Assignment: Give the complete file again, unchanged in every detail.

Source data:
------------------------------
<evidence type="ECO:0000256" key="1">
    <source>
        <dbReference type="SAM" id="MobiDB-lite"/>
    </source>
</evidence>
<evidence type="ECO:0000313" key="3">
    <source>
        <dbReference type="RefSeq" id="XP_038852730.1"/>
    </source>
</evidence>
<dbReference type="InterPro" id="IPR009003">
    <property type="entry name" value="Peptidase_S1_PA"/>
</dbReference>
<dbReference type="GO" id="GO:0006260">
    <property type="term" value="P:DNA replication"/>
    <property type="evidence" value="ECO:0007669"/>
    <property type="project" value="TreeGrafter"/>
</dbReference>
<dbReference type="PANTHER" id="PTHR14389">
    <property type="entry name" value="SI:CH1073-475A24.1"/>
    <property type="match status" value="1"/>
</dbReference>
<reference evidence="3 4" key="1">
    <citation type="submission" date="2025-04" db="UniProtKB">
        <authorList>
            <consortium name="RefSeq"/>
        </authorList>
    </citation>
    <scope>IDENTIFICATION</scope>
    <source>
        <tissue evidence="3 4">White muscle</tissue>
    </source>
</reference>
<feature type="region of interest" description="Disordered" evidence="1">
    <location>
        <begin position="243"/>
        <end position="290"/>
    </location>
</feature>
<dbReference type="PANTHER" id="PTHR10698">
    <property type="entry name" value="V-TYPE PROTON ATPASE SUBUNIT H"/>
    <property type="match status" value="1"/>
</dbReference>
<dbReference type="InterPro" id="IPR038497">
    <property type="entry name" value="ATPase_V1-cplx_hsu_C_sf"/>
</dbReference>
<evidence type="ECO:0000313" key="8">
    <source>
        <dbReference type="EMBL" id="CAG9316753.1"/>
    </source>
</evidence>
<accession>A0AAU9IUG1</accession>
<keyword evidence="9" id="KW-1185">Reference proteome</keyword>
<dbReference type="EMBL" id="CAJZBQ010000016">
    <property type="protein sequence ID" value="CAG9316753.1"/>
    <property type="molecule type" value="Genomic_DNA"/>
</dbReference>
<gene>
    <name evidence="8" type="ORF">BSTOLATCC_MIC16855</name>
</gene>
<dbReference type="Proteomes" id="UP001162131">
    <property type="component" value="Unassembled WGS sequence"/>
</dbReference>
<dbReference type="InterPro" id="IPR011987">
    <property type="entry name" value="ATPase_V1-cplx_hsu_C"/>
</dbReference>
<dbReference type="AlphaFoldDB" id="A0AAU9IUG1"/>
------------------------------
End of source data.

<evidence type="ECO:0000256" key="1">
    <source>
        <dbReference type="SAM" id="MobiDB-lite"/>
    </source>
</evidence>
<evidence type="ECO:0000313" key="3">
    <source>
        <dbReference type="RefSeq" id="XP_038852730.1"/>
    </source>
</evidence>
<dbReference type="InterPro" id="IPR009003">
    <property type="entry name" value="Peptidase_S1_PA"/>
</dbReference>
<dbReference type="GO" id="GO:0006260">
    <property type="term" value="P:DNA replication"/>
    <property type="evidence" value="ECO:0007669"/>
    <property type="project" value="TreeGrafter"/>
</dbReference>
<dbReference type="PANTHER" id="PTHR14389">
    <property type="entry name" value="SI:CH1073-475A24.1"/>
    <property type="match status" value="1"/>
</dbReference>
<reference evidence="3 4" key="1">
    <citation type="submission" date="2025-04" db="UniProtKB">
        <authorList>
            <consortium name="RefSeq"/>
        </authorList>
    </citation>
    <scope>IDENTIFICATION</scope>
    <source>
        <tissue evidence="3 4">White muscle</tissue>
    </source>
</reference>
<feature type="region of interest" description="Disordered" evidence="1">
    <location>
        <begin position="243"/>
        <end position="290"/>
    </location>
</feature>
<dbReference type="PANTHER" id="PTHR10698">
    <property type="entry name" value="V-TYPE PROTON ATPASE SUBUNIT H"/>
    <property type="match status" value="1"/>
</dbReference>
<dbReference type="InterPro" id="IPR038497">
    <property type="entry name" value="ATPase_V1-cplx_hsu_C_sf"/>
</dbReference>
<evidence type="ECO:0000313" key="8">
    <source>
        <dbReference type="EMBL" id="CAG9316753.1"/>
    </source>
</evidence>
<accession>A0AAU9IUG1</accession>
<keyword evidence="9" id="KW-1185">Reference proteome</keyword>
<dbReference type="EMBL" id="CAJZBQ010000016">
    <property type="protein sequence ID" value="CAG9316753.1"/>
    <property type="molecule type" value="Genomic_DNA"/>
</dbReference>
<gene>
    <name evidence="8" type="ORF">BSTOLATCC_MIC16855</name>
</gene>
<dbReference type="Proteomes" id="UP001162131">
    <property type="component" value="Unassembled WGS sequence"/>
</dbReference>
<dbReference type="InterPro" id="IPR011987">
    <property type="entry name" value="ATPase_V1-cplx_hsu_C"/>
</dbReference>
<dbReference type="AlphaFoldDB" id="A0AAU9IUG1"/>